Woman Constantly Scolds Her Mother-In-Law until 82-Year-Old Betty Gets Paralyzed — Story of the Day
When Betty's husband died, Harley decided to move his mother into his home. After a year, his wife, Paige, got tired of the arrangement and kicked the older woman out. However, Betty had a health scare, and the entire family realized something vital.
"Can you please stop giving the kids candy all the time? Betty, it's not good for their health or their teeth," Paige scolded her mother-in-law, Betty Robertson, who was 82 years old. Her husband, Harley, had moved his mother with them when his father died, so she didn't have to live alone in their big house on the other side of Fort Lauderdale, Florida.
At first, Paige thought it was convenient. The older woman could watch their three kids for free, and they could continue managing their business. She and Harley got married in their mid-30s and had three kids immediately. The kids were still very young and needed someone caring for them, and Betty seemed like the perfect solution.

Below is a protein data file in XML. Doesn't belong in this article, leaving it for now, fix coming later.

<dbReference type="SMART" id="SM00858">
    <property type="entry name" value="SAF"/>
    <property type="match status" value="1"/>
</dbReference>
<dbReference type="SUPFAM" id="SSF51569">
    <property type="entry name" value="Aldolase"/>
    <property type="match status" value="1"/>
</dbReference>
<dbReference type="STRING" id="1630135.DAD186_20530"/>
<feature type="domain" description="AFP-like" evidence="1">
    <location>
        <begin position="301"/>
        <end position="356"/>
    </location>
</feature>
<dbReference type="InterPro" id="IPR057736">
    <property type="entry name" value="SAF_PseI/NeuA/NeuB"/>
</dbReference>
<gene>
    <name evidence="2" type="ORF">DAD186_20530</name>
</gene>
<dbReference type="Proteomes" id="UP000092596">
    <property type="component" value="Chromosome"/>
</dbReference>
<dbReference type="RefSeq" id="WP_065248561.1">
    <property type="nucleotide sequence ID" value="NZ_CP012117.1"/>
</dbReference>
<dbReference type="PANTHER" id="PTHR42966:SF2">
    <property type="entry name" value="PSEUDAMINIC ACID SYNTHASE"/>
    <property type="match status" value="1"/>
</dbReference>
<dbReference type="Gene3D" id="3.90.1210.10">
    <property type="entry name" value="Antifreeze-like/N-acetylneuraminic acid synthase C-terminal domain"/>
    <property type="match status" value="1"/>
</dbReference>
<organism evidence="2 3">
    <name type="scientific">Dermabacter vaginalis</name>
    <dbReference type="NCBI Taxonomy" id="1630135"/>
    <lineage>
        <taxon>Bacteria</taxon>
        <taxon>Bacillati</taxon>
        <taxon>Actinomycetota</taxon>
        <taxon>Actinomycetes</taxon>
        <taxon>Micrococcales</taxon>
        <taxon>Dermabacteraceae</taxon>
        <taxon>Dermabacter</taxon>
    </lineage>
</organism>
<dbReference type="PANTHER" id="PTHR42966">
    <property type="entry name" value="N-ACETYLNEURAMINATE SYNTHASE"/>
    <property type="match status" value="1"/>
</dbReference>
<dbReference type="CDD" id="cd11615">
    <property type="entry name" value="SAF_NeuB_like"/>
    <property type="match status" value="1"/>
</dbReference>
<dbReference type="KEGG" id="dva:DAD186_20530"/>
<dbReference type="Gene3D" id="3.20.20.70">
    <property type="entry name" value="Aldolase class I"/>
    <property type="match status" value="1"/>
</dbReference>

But Paige started getting more frustrated with her mother-in-law, who blatantly ignored her rules and let her children run the show.
Something life-changing happened a few days after their conversation. Paige was working when Harley burst into her office, looking panicked.
"It's alright, Paige. A little candy will not do them any harm," Betty replied, shaking her head.
Paige hated when the older woman spoke to her that way. It seemed condescending to her. Of course, Betty had more experience with motherhood, but she had a right to impose rules on her children.
"Betty, they're my kids and I know what's best for them," she told her, her arms crossed.
"Please, Paige. You're mainly a career woman. I was a housewife. Trust me. I know what I'm doing. Harley turned out just fine," the older woman responded with a kind smile. But Paige still thought she was looking down at her choices.
Soon, the tension at home had become too hard to bear. Even Harley was spending way too much time at the office because Paige and Betty would quarrel all the time. They never screamed at each other, but the atmosphere was not pleasant.
Paige was done. She told her husband that Betty needed to go back to her house that night. "It's been a year, honey. I know you brought her here after your father's death so she wouldn't be alone. But we need our space as a family. It's time to return to normal," she insisted.
"Paige, it's not that simple. The kids adore their grandma, and she watches them so we don't have to pay a nanny," her husband protested.